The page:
Temporary Assistance for Needy Families (TANF)

Work, Benefits, and You

Working with TANF

After your application for Temporary Assistance for Needy Families (TANF) is approved, you must work with a caseworker to create a Responsibility and Services Plan (RSP), listing everything you need to become more financially stable. If you have a disability, your RSP will be designed to meet your specific needs, rather than focusing on finding work.

A caseworker talks with you to decide what services, training, or other support you and your family need. This can include questions about:

  • Family
  • Housing
  • Work experience, including internships
  • Anything in your life that prevents you from working
  • Basic job skills (you may be asked to take tests)
  • Education and training
  • Interests
  • Need for transportation to your job, schools, or place of childcare
  • Need for child care
  • Health issues
  • Past legal troubles (if any)

Tell the caseworker about anything you might need, from counseling to car repairs, a bus pass, school supplies, or diapers. If the caseworker can't help you with those, they may be able to tell you where you can get the help you need.

Based on your answers, you and the caseworker create your RSP.

Your Responsibility and Services Plan (RSP)

Your RSP should include:

  • Everything you agree to do while getting TANF benefits, and
  • Everything the state agrees to do to help you.

You need to work with the caseworker to make sure your RSP meets your needs and includes goals that you can do and want to do. This can include:

  • The kind of job you plan to find, including how much time you have to get that job.
  • Which work activities you must do.
  • Anything you and your family need, like SNAP, child care, medical insurance, transportation, housing, school supplies, drug or alcohol treatment, or counseling.
  • The date you have to have everything done.

As you meet some of the goals on your RSP, or if your family's needs change over time, you and your caseworker will create a new RSP. In your new RSP, you will list the next steps needed to help you and your family become more self-sufficient. For example, your first RSP might list what you need to do to finish your education, and after you finish school your next RSP would list what you need to do to look for work.

Note: Your RSP looks different if you have a disability or someone you are caring for has a disability, and the TANF 60-month time limit might be extended.

Work Activities

If you are considered work eligible, your RSP will include doing a certain number of "work activity" hours each week. These can be:

  • Unsubsidized employment
  • Subsidized employment
  • Work experience
  • Actively looking for a job
  • On-the-job training
  • Vocational training
  • Community service
  • Job skills training directly related to getting a job
  • Education directly related to getting a job

The work activities listed in your RSP can be based on your situation. For example, if you are at risk of homelessness, your RSP may include taking specific steps to find stable housing. If your children have health problems, your plan could include getting them medical care.

Note: If you or someone you care for has a disability, your RSP could include activities like applying for disability benefits or getting medical care.


If you get TANF benefits and you do not have any earned income, you are sent a Redetermination form every 12 months to see if you still qualify for benefits. You must also report any changes to your income or living situation by the 10th day after the change (see below).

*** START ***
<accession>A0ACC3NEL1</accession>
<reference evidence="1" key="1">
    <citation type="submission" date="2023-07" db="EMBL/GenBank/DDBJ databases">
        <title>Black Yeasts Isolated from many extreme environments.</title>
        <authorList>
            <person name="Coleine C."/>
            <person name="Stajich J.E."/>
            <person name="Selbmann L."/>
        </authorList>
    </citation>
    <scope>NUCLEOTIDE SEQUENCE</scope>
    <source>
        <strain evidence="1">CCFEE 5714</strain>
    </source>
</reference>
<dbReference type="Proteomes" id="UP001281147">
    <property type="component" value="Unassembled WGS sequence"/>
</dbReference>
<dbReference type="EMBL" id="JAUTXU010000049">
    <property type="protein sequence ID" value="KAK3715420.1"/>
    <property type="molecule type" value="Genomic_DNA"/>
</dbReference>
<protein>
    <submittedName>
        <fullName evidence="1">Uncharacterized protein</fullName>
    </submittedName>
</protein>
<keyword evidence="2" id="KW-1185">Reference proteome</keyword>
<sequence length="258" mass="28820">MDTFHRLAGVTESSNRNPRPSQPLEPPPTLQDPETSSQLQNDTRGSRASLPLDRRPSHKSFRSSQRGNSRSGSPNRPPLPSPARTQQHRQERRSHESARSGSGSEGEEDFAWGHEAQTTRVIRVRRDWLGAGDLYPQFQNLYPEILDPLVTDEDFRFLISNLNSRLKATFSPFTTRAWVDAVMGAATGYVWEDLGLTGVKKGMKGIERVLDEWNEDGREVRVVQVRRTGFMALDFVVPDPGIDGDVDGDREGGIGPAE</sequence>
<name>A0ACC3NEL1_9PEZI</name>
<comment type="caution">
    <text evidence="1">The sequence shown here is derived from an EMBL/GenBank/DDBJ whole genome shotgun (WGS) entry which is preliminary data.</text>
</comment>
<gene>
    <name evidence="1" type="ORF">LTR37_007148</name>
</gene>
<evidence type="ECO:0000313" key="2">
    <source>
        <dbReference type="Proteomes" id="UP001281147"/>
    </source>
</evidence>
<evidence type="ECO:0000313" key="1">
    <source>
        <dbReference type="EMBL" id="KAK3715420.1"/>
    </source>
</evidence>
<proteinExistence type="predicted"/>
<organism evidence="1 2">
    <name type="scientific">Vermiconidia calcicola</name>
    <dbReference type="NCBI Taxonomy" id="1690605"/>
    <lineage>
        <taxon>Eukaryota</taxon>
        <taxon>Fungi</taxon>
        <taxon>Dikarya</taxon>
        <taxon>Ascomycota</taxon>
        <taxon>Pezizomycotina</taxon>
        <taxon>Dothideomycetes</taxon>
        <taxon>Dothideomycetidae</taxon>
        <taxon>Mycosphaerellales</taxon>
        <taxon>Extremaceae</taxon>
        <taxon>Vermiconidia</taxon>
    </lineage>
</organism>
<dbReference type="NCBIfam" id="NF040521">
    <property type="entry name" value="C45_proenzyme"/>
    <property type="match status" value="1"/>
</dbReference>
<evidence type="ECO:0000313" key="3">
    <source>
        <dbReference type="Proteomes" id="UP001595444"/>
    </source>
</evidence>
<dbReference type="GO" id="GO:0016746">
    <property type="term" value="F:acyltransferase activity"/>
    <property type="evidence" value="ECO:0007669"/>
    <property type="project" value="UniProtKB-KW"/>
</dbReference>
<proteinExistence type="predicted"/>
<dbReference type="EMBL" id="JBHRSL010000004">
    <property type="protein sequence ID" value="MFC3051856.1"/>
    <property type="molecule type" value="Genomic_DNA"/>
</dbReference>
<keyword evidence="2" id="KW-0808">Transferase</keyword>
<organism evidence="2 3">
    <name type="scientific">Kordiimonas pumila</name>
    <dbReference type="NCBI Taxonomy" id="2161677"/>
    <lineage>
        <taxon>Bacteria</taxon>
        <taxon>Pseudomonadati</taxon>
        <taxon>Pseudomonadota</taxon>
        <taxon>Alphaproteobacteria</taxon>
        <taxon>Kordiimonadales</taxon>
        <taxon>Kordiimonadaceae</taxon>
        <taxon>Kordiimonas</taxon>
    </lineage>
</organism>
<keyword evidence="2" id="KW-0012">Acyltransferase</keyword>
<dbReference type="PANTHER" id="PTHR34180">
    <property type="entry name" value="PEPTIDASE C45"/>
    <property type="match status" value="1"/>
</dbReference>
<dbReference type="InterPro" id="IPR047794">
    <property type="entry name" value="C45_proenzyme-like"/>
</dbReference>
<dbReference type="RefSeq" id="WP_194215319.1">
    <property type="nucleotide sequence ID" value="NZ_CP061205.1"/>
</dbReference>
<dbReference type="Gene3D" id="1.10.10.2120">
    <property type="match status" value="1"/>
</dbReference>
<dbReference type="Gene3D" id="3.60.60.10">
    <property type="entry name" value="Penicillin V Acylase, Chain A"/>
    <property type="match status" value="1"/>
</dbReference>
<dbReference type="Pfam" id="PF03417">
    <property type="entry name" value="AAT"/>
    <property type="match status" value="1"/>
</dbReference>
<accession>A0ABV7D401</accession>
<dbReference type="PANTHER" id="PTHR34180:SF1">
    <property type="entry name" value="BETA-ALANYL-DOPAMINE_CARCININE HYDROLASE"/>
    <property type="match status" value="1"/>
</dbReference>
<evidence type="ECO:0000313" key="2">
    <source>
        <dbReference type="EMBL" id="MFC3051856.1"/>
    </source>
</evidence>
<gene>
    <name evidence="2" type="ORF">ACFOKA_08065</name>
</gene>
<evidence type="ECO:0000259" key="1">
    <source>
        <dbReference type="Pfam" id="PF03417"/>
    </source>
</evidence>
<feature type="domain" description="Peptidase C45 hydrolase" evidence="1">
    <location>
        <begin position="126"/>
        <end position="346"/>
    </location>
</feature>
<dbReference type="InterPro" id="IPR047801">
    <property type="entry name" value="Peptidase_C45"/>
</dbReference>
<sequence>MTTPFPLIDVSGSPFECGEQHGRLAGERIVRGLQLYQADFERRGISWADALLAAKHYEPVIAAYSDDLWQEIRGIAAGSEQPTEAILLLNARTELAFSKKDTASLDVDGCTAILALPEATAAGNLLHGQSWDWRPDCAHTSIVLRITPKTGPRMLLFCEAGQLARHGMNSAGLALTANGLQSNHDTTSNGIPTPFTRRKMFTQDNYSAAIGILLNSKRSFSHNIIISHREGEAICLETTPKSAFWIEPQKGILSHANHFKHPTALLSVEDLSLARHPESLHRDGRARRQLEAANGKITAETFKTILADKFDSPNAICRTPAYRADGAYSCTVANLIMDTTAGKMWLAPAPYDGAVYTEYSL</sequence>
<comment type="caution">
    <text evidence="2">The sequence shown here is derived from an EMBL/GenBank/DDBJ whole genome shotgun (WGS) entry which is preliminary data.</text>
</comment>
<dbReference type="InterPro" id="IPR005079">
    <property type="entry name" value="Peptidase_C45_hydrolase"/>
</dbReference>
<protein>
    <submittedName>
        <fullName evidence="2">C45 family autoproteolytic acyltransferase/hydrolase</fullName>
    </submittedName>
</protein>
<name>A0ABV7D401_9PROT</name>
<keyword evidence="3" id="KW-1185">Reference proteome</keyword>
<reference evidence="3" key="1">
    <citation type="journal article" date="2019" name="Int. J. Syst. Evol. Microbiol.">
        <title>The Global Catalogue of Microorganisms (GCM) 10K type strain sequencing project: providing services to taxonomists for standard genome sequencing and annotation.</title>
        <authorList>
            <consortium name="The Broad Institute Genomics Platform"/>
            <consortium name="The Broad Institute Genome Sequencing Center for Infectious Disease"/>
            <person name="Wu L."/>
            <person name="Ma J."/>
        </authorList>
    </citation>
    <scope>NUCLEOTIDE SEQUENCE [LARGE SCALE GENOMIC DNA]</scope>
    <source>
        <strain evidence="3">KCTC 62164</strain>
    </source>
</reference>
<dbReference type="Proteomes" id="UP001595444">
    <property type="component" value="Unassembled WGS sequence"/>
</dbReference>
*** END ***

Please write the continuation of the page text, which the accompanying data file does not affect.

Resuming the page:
If you do have earned income, you are sent a Mid-Point Report (MPR) form in your fifth month and a Redetermination form in your 10th month of benefits. You must report any changes to your household, job status, other income, and expenses on these forms, and provide proof of your current work hours.

To keep getting TANF benefits, both forms must be completed and returned by the due date (the MPR is due the second day of your sixth month; the Redetermination form is due the 15th day of your 12th month).

After submitting the forms, you must have an interview with a caseworker to complete the process and continue getting TANF benefits.

Reporting changes

You must report to TANF if:

  • Your income goes up or down, or you have a new source of income.
  • You move to a new address.
  • Someone leaves or joins your household.

You can report these changes:

If you only need to report a change of address (and nothing else) you can do that online using your Illinois Link Card account.

Typically you need to report a change within 10 days of learning about the change. However, if you have earned income and your status is "Mid-Point Reporter" (see Redetermination above) you can wait and report any changes to your income on either your Mid-Point Report (MPR) or Redetermination form.

Note: If your income goes down, report it immediately even if you are a Mid-Point Reporter (don't wait for the MPR or Redetermination form), because your benefits might go up.

If you are not sure about your reporting status, contact your local DHS Family Community Resource Center.

Earned Income Tax Credit (EITC)

If you work and earn a little money, Earned Income Tax Credits (EITCs) might help lower your federal and state income taxes. Even if you don’t earn enough money to have to pay federal and state income taxes, you might get money back through the federal and state EITCs. Many people who qualify for EITCs don’t get them, because they don’t know they could, or they don't file their taxes. A TANF caseworker can help you decide if you might qualify for the EITCs, and how to get help filing your taxes. Learn more about EITCs and other tax credits in DB101's article on Building Your Assets and Wealth.

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